TfsCmdlets: PowerShell Cmdlets for Azure DevOps and Team Foundation Server

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What is TfsCmdlets?

TfsCmdlets is a PowerShell module which provides many commands (“cmdlets” in PowerShell parlance) to simplify automated interaction with Team Foundation Server (2010 to 2018) and Azure DevOps (Server 2019+ and Services).

By using TfsCmdlets, Azure DevOps administrators and/or power users can create scripts to automate many different tasks, ranging from retrieving work items to creating new team project collections.

TfsCmdlets is available in many installation formats. It also includes Azure DevOps Shell, a PowerShell window pre-configured to make interacting with Azure DevOps via command line a joy!

Azure DevOps Shell

Quick start guide

Do you have an Azure DevOps account created? Awesome! If not, you might want to create one.

HINT: Optionally, you may consider to leverage the Azure DevOps Demo Generator to fill a team project with sample data, in order to have a sandbox to play with. The examples below will assume that you created a team project called PartsUnlimited, based on the namesake template available at the Azure DevOps Generator web site.

Next, install TfsCmdlets in your computer (see section “How to install”, below), open a PowerShell window and try the following commands:

# Connect to your Azure DevOps organization
# (Will be used as default for the -Collection argument when required by a cmdlet)

# Get a list of team projects in the currently connected organization

# List the existing iterations in the PartsUnlimited team project
Get-TfsIteration -Project PartsUnlimited

# Connect to the PartsUnlimited team project
# (will be used as default for the -Project argument when required by a cmdlet)
Connect-TfsTeamProject PartsUnlimited

# Create a new iteration
New-TfsIteration 'Sprint 7'

# Get all bugs in the current team project
Get-TfsWorkItem -WorkItemType 'Bug'

# Create a new PBI in the 'Sprint 7' iteration
New-TfsWorkItem -Title 'New product backlog item' -Type 'Product Backlog Item' -Iteration 'Sprint 7'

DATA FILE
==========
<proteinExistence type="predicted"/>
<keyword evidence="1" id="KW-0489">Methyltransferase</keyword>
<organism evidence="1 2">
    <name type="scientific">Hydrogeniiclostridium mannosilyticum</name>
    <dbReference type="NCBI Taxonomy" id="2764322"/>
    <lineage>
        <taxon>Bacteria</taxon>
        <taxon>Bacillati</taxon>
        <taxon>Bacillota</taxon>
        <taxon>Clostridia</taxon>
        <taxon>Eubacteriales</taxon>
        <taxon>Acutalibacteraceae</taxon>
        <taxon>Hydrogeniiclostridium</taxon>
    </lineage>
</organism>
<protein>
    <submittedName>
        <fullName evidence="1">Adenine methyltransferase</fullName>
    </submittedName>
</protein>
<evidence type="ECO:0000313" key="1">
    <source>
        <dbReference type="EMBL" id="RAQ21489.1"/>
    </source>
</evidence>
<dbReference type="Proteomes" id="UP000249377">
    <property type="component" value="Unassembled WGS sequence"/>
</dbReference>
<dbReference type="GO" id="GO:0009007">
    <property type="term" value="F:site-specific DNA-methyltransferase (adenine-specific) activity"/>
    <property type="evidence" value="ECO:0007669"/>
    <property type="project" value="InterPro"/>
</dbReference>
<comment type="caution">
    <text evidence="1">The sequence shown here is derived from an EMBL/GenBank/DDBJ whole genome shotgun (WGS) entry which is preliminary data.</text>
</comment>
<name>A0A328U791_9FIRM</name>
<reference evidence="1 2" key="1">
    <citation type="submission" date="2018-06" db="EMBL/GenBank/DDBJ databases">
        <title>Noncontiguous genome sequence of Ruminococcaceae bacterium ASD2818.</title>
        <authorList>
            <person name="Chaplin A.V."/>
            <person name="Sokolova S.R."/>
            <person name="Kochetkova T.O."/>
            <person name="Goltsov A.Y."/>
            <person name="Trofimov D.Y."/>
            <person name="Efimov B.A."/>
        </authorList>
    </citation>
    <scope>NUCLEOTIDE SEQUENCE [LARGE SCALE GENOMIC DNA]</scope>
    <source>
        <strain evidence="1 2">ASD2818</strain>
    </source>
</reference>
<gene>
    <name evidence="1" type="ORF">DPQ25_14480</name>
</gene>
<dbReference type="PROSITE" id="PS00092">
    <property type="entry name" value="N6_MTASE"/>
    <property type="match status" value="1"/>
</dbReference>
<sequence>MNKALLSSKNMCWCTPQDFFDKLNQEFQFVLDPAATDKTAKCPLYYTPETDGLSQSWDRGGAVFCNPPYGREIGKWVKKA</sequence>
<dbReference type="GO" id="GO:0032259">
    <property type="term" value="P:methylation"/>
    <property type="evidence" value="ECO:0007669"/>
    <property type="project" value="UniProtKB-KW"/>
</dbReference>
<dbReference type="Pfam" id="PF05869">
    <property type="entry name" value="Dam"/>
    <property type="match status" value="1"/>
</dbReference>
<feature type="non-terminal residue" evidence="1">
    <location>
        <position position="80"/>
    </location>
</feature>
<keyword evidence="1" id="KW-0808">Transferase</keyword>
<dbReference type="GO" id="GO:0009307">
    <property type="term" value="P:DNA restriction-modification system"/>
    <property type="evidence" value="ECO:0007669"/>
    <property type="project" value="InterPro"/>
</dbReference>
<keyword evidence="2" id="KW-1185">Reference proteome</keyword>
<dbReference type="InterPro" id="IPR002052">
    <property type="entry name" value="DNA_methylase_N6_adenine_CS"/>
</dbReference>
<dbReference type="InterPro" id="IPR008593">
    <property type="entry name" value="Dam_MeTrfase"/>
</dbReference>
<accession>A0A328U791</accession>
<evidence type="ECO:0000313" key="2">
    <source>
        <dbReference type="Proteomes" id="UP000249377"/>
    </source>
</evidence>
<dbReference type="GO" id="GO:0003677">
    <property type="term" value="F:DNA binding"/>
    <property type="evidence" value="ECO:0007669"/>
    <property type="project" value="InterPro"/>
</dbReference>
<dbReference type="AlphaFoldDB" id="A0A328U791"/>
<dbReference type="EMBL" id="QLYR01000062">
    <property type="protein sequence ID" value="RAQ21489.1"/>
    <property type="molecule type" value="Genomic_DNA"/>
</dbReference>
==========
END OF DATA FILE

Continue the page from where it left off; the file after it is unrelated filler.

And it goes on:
How to install

TfsCmdlets can be obtained from many different sources and in many different formats. Choose the one most suitable to you!

If you’re using Windows 10, Windows Server 2016 (or later) or have installed Windows Management Framework 5 (or later) then the simplest way to install TfsCmdlets is via PowerShell Gallery.

Open an elevated PowerShell prompt and type:

Install-Module TfsCmdlets

Optionally, you can install it locally in your user profile. That is particularly useful when you can’t run as an administrator or don’t want to make the module available to all users in the computer:

Install-Module TfsCmdlets -Scope CurrentUser

Package details

Windows Package Manager (winget)

The new Windows Package Manager (“winget”) is a command line tool that enables developers to discover, install, upgrade, remove and configure applications on Windows 10 computers. This tool is the client interface to the Windows Package Manager service.

To install TfsCmdlets via winget, open a command prompt and type:

winget install TfsCmdlets

Package details


Using Chocolatey? Then open an elevated PowerShell prompt and type:

choco install TfsCmdlets

Package details


Nuget is a great option if you need to integrate TfsCmdlets with your continuous integration process (e.g. you need to create a TFS work item during the execution of an automated build).

To add TfsCmdlets to your solution, search for TfsCmdlets in the Visual Studio “Manage Nuget packages for solution…” dialog.

  • Note: To add the latest pre-release version of TfsCmdlets, don’t forget check the “Include prerelease” checkbox

Package details

Offline installation

When the target machine is not connected to the internet, none of the options above are available. In that case, your best bet is one of the offline installation alternatives below.

You can get one of the offline installers listed below from the GitHub Releases page.

Full installer (MSI-based)

The full installer will install the module files to the Program Files folder in your computer, make the module available to PowerShell and create the Azure DevOps Shell icon in the Start Menu.

To install the full installer:

  • Download the MSI file from the Releases page;
  • Open the downloaded MSI file

NOTE: If Windows SmartScreen flags the file as insecure and refuses to run it, you can click the “More info” button/link in the dialog and select the “Run anyway” option.

To uninstall the full installer:

  • Use the Programs and Features (formerly “Add and remove programs”) function in the Windows Control Panel.

Portable installer

The portable installer is a zip file containing all the required the module files.

To install the portable installer:

  • Download the zip file from the Releases page;
  • Open your Documents folder in Windows, then open folder WindowsPowerShell (for PowerShell 5.1) or PowerShell (for PowerShell 6+);
  • Inside the PowerShell folder, create a new folder called Modules in it (if missing) and then create a new folder called TfsCmdlets in Modules;
  • Extract the contents of the zip file to the TfsCmdlets folder.

You must end up with a folder structure similar to [Documents]\[Windows]PowerShell\Modules\TfsCmdlets. Files such as TfsCmdlets.psd1 must be located in the TfsCmdlets folder.

To test the installation, open a new PowerShell window and type:

Import-Module TfsCmdlets

To uninstall the portable installer:

  • Close all PowerShell windows where you were using TfsCmdlets (to free files in use);
  • Delete the TfsCmdlets folder from the [Documents]\[Windows]PowerShell\Modules folder.

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